from collections import defaultdict
class Graph(object):
    def __init__(self, n):
        self.nodes = range(1, n+1)
        self.edges = defaultdict(list)
        self.distances = dict()
        for i in self.nodes:
            for j in self.nodes:
        for i in self.nodes:
            for j in self.nodes:
                self.distances[(i,j)] = 2
    def add_edge(self, u, v, dist):
        self.edges[u][v-1] = -1*self.edges[u][v-1]
        self.edges[v][u-1] = -1*self.edges[v][u-1]
        self.distances[(u, v)] = dist
        self.distances[(v, u)] = dist
    def dijkstra(self, start, end):
        unvisited = dict()
        for node in self.nodes:
            unvisited[node] = None
            unvisited[-node] = None
        visited = dict()
        cur = start 
        dist = 0
        unvisited[cur] = dist
        while unvisited:
            visited[cur] = unvisited[cur]
            del unvisited[cur]
            for nbor in self.edges[abs(cur)]:
                if cur < 0:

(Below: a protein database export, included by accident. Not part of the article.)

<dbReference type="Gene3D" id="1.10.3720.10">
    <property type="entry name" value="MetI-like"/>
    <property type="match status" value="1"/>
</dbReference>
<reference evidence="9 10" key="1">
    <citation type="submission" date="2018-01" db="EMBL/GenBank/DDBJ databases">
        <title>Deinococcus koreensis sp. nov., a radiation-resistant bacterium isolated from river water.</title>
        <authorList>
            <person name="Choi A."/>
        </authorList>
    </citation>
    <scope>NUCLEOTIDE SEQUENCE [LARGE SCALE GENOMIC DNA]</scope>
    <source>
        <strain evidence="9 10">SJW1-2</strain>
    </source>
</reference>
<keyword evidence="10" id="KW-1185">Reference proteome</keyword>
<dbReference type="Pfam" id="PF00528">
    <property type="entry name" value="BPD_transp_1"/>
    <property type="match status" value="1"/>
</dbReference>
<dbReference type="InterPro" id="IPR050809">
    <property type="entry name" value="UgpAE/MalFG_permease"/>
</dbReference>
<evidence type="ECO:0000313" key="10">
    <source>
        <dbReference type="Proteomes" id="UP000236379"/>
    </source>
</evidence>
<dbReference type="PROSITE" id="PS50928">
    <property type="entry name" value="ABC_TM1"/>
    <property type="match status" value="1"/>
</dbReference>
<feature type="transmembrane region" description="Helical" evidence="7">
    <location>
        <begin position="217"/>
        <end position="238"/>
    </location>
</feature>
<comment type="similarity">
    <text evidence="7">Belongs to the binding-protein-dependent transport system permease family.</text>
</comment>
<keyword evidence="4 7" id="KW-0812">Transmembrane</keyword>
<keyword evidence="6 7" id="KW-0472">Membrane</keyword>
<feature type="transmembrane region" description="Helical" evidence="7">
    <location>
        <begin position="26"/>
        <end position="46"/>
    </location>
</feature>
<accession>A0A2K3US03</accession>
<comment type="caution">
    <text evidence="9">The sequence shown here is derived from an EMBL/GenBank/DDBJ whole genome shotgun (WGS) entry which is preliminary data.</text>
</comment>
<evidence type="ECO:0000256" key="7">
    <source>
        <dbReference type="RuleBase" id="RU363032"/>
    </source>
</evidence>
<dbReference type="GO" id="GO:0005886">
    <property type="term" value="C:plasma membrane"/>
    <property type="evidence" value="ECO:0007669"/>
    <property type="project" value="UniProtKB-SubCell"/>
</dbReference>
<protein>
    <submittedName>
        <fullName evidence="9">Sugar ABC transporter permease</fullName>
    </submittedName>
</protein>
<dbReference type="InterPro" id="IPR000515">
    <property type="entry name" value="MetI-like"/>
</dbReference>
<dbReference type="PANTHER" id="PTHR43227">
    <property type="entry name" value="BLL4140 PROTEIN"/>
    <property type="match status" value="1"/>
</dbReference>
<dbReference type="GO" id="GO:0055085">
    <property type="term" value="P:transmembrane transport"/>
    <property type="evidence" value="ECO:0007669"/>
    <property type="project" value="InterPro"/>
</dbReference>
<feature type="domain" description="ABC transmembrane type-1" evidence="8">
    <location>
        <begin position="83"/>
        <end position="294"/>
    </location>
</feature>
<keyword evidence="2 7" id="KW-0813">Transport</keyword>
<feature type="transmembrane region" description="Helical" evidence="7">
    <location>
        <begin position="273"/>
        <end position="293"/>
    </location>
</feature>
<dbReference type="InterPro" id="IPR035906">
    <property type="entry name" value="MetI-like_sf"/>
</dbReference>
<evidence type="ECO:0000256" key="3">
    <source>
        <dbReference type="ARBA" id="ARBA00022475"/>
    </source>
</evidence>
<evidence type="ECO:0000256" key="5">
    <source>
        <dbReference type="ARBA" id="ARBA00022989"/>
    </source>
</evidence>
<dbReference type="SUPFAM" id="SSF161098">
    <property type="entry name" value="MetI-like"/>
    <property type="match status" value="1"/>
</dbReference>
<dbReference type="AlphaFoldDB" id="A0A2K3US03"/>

if nbor < 0: continue
                    else: nbor = -nbor
                if nbor in visited: continue
                new_dist = dist + self.distances[(abs(cur), abs(nbor))]
                if unvisited[nbor] == None \
                or unvisited[nbor] > new_dist:
                    unvisited[nbor] = new_dist
            if unvisited:
                candidates = [node for node in unvisited.items() if node[1]]
                candidates.sort(key=lambda k:k[1])
                cur, dist = candidates[0]
        return min(visited[end], visited[-end])
g = Graph(5)
g.add_edge(1, 2, 2)
g.add_edge(1, 4, 4)
g.add_edge(2, 3, 1)
g.add_edge(3, 4, 3)
g.add_edge(4, 5, 1)

print g.dijkstra(1, 4)

- Nitish Garg December 26, 2016 | Flag Reply